[Met Performance] CID:42050
La Traviata {67} Metropolitan Opera House: 11/20/1908.

(Debut: Pasquale Amato
Review)


Metropolitan Opera House
November 20, 1908


LA TRAVIATA {67}
Giuseppe Verdi--Francesco Maria Piave

Violetta................Marcella Sembrich
Alfredo.................Enrico Caruso
Germont.................Pasquale Amato [Debut]
Flora...................Matja von Niessen-Stone
Gastone.................Angelo Badà
Baron Douphol...........Concetto Paterna
Marquis D'Obigny........Paolo Ananian
Dr. Grenvil.............Bernard Bégué
Annina..................Marie Mattfeld
Dance...................Gina Torriani

Conductor...............Francesco Spetrino

Director................Jules Speck

La Traviata received six performances this season.

Unsigned Review in the Herald

'La Traviata' at the Metropolitan Introduces Mr. Amato, an Excellent Barytone - Mme. Sembrich Reappears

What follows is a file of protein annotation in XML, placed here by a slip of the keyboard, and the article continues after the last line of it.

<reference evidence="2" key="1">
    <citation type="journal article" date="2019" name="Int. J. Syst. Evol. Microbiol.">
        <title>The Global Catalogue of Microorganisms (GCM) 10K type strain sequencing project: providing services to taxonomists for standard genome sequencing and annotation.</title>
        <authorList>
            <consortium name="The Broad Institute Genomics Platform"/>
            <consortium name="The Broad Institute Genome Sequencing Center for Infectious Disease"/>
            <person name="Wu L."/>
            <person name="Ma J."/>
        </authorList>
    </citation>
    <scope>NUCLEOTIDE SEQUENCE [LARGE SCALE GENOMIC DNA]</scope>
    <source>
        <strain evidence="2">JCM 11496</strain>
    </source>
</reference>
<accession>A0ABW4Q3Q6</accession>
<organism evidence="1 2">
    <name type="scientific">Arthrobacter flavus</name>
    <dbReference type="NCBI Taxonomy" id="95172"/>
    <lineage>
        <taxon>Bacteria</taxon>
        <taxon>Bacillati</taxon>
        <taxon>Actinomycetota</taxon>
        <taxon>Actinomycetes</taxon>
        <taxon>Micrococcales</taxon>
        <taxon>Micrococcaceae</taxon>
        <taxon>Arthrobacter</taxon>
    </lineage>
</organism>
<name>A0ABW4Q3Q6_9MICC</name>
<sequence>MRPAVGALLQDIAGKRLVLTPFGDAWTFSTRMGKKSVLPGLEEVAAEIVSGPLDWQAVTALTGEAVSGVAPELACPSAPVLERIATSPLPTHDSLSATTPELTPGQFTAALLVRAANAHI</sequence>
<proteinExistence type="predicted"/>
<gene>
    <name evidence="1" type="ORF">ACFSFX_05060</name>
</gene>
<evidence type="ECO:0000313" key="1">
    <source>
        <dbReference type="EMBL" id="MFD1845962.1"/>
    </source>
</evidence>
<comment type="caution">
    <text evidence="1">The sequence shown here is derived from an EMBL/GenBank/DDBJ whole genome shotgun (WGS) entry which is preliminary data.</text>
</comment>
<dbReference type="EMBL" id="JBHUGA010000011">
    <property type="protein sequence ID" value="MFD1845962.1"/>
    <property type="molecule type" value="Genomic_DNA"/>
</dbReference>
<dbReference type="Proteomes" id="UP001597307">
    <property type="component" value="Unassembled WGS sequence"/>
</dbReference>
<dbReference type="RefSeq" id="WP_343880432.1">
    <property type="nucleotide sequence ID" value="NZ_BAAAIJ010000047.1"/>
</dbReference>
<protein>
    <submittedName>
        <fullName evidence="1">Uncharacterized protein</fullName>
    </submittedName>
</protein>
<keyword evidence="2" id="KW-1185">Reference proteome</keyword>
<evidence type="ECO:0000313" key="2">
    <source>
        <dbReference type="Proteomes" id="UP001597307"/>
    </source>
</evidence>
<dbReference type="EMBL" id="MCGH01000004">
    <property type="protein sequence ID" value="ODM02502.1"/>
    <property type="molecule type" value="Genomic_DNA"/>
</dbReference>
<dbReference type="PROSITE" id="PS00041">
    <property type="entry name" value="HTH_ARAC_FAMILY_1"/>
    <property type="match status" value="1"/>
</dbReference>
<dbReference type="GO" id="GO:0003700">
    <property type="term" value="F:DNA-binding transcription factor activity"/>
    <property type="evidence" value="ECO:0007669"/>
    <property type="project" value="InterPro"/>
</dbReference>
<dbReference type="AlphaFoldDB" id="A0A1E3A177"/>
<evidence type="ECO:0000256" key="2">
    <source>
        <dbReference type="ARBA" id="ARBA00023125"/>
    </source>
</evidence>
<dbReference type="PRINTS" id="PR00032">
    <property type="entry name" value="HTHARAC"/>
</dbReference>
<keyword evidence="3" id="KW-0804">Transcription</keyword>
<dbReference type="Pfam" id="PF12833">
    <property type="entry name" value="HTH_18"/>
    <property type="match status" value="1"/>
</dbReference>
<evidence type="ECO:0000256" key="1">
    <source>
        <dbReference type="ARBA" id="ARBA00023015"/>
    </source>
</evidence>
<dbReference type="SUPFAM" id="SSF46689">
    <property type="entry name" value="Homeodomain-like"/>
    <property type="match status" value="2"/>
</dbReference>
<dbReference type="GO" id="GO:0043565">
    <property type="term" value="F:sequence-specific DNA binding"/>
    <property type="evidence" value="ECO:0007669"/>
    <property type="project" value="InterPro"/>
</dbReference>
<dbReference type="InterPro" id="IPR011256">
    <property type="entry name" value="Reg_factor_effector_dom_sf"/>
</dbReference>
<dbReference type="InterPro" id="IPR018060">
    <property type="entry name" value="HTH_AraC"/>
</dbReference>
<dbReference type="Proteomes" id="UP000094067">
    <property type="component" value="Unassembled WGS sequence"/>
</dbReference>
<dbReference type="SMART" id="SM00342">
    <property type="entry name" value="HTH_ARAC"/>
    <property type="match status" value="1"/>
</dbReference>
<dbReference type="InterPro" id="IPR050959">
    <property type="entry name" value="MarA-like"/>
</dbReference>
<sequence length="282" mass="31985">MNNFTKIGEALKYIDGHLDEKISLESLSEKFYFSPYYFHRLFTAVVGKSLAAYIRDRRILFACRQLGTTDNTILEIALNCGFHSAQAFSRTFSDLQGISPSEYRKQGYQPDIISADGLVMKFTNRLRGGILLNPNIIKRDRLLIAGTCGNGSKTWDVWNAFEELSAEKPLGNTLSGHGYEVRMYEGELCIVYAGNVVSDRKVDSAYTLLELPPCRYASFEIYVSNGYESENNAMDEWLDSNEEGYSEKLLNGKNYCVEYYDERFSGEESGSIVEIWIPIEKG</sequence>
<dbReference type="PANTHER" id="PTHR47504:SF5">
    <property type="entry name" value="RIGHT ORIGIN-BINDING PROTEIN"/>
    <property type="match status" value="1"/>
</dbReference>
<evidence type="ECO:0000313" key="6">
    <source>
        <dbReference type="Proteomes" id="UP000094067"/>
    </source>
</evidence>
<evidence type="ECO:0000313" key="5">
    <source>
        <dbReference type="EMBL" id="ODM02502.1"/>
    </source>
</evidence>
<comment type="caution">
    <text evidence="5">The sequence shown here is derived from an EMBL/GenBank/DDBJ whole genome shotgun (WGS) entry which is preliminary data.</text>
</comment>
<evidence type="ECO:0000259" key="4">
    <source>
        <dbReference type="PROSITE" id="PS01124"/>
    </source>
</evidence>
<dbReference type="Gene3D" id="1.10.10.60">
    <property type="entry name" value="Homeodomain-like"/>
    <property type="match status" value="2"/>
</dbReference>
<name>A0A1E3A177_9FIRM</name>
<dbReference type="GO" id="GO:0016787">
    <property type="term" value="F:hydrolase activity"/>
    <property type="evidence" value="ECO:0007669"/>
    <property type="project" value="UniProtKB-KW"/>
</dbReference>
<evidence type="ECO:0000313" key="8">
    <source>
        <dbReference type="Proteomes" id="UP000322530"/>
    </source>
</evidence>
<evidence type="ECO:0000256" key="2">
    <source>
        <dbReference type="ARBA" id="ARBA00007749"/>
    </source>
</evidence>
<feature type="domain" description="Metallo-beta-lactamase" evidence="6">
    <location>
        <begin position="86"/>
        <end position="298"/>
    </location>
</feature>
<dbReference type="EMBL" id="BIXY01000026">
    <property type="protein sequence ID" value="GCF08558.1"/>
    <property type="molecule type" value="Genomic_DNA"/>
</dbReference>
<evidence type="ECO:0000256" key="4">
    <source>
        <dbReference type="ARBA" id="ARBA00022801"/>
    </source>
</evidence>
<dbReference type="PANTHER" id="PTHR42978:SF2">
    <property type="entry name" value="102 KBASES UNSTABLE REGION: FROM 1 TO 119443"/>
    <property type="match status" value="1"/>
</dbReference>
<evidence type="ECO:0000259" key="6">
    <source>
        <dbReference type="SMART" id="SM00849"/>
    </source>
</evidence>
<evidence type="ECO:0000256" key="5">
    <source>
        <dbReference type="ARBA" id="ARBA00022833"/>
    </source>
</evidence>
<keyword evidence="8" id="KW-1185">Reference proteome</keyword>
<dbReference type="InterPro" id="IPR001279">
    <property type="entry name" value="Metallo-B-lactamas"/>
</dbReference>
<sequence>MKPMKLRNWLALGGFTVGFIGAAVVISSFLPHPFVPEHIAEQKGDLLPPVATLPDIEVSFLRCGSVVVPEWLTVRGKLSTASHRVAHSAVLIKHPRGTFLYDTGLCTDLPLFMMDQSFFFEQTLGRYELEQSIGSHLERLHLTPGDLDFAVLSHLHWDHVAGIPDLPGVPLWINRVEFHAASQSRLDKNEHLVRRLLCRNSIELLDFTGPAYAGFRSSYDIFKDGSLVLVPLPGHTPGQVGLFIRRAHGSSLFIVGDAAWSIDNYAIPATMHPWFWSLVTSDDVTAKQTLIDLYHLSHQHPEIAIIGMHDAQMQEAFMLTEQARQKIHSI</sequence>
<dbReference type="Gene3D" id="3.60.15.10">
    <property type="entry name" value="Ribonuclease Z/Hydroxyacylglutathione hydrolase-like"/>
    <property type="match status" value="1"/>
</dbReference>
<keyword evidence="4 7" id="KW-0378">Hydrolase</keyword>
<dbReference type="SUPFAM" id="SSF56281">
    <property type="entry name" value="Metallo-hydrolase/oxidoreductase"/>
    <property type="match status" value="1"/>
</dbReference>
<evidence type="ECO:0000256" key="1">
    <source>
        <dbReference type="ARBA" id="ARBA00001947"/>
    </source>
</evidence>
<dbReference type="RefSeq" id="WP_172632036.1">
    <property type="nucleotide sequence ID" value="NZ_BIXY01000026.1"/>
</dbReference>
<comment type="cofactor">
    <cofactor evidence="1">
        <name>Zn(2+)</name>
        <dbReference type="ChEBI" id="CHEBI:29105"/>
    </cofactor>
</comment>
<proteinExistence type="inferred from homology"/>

Placards in the lobby of the Metropolitan Opera House last evening announced that Mr. Bonci was indisposed and that the role of Alfredo in "La Traviata" would be sung by Mr. Caruso. Any comments heard were of pleasure mingled with surprise for Mr. Caruso had already had sung three times this week.

The novelty of the evening was the first appearance here of a new Italian barytone, Mr. Pasquale Amato, who sang the role of Giorgio. He is a young man with a youthful voice, free from traces of wear and tremolo, and he displayed a fine quality of tone and received a lot of applause, some curtain calls and a big wreath. That he was nervous was to be expected, and this doubtless led to a trifling "slip" in his second act aria. But that was only in passing, and it did not mar in any way the success of his debut.

Mr. Francesco Spetrino, the conductor, also was a newcomer in the Metropolitan. He led the orchestra effectively and conscientiously.

For the rest they were familiar favorites, but how they did sing! Mme. Sembrich made her first operatic appearance of the season as Violetta, and she again warmed the audience to hearty applause by her exquisite art and beautiful voice.

And Mr. Caruso sang as if he had been resting a month. He gave forth the full volume of voice, sparing himself not at all, and he roused the crowded and brilliant audience to great applause repeatedly.



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